Get pre-qualified

Answer a few questions to see which personal loans you pre-qualify for. The process is quick and easy, and it will not impact your credit score.

4. Peer-to-peer loan

Peer-to-peer lending platforms pair borrowers and individual investors for unsecured loans that generally range from $25,000 to $50,000. Like personal loans, P2P loans are unsecured, so the borrower’s credit history is the key factor for rates, terms, borrowing limits and fees. The higher your credit score, the lower the interest rate and the more you can borrow.

  • Application, approval and funding is generally fast
  • Initial application uses a soft credit check
  • Lower credit scores may still qualify
  • Fees may apply
  • High interest rates with bad credit
  • Less time to repay the loan than with credit cards and home equity loans
  • Potentially higher monthly payments because of shorter repayment terms
  • Rates are generally higher than those on home equity loans

Eligibility requirements for peer-to-peer lending are not always as strict as other types of borrowing. Some P2P lenders allow applicants to qualify with a lower credit score. Before using this type of loan, compare the fees and interest rates with other options.

P2P loans are most ideal for borrowers seeking loans with less stringent eligibility criteria and rapid funding timelines. They could also be a good fit if you have a lower credit score or limited credit history.

5. Debt management plan

If you want debt consolidation options that don’t require taking out a loan or applying for a balance transfer credit card, a debt management plan could be right for you — especially as an alternative to bankruptcy.

With a debt management plan, you work with a nonprofit credit counseling agency or a debt relief company to negotiate with creditors and draft a payoff plan. You close all credit card accounts and make one monthly payment to the agency, which pays the creditors. You still receive all billing statements from your creditors, so it’s easy to track how fast your debt is being paid off.

  • Credit score can improve over time
  • Free options from some organizations if you need it
  • Some of the best loan rates
  • Credit score will generally lower for a while
  • Many non-profit organizations have strict requirements on how you use money while you go through the plan

Debt management plans are typically a good choice for those who are deep in debt and need help structuring repayment. But you will need to find out whether your debt qualifies for this type of plan.

How to avoid falling into debt

Consumers who have borrowed and spent so much that they must borrow more to consolidate debt need to take a hard look at their spending habits. “You need to identify where the debt came from,” says Celeste Collins, executive director of OnTrack WNC Financial Education & Counseling in North Carolina. “How did this balance get there? You need a comprehensive cash flow plan and to get serious about paying this down.”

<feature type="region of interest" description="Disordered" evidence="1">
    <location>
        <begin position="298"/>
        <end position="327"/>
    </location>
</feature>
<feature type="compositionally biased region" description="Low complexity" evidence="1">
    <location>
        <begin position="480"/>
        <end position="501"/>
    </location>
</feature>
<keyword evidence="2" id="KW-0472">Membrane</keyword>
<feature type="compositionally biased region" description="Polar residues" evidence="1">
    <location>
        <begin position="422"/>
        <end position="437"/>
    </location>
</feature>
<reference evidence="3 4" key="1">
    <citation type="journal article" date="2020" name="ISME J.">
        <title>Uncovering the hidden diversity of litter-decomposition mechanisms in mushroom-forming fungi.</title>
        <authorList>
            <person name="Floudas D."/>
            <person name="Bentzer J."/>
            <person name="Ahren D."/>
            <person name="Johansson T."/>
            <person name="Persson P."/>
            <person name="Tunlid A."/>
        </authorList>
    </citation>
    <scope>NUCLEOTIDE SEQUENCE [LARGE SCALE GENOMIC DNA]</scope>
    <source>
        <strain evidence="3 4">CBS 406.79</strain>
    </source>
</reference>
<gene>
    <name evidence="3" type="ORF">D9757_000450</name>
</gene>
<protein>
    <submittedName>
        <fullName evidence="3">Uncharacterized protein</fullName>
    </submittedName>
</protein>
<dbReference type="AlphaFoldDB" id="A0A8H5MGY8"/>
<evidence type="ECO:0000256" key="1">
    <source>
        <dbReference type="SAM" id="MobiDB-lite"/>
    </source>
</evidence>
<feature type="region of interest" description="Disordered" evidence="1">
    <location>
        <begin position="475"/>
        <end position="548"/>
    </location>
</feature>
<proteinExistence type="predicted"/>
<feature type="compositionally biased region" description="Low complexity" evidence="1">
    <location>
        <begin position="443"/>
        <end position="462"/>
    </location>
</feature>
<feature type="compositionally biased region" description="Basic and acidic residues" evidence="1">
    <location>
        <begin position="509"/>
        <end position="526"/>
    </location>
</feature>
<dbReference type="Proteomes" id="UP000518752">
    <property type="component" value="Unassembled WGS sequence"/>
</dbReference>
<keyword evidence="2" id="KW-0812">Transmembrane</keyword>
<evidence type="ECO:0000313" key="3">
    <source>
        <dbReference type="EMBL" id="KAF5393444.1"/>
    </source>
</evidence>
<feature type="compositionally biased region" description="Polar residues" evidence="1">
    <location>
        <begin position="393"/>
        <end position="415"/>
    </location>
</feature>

Once you’re out of the debt hole, you can avoid that predicament again. Here are some rules to live by:

  • Set a budget and stick to it. Live within your means.
  • Avoid impulse purchases.
  • Shop around for the lowest price before making a big purchase.
  • If you use a credit card, pay off the balance each month to avoid interest charges.
  • Keep your finances organized and keep a close eye on your bank balances.
  • Stay away from “buy now, pay later” and “interest-free financing” offers, which just defer your debt.
  • Save money. Try to set aside a certain percentage of your income to be swept into savings.

Get pre-qualified

Answer a few questions to see which personal loans you pre-qualify for. The process is quick and easy, and it will not impact your credit score.

The bottom line

There’s no shortage of debt consolidation options. When considering which strategies could work for you, analyze each lender’s interest rates, loan terms and fees. If possible, avoid subprime lenders that cater to consumers with bad credit — these lenders offer the highest interest rates and unforgiving loan terms. Even if your credit score is lower, it’s worth shopping around with traditional lenders first.

It’s equally important to confirm the lenders you’re considering are legitimate. Visit their websites, research the lenders to find reviews from past and current customers, check their registration status with the state you live in and contact your state’s attorney general’s office for further verification.

Learn more:

Changing Rates Icon showing rates changing over time.

Find a personal loan that's right for you.

Written by
Allison Martin
Allison Martin's work began over 10 years ago as a digital content strategist, and she’s since been published in several leading financial outlets, including The Wall Street Journal, MSN Money, MoneyTalksNews, Investopedia, Experian and
Edited by
Loans Editor, Former Insurance Editor
up next
Part of  Consolidating Debt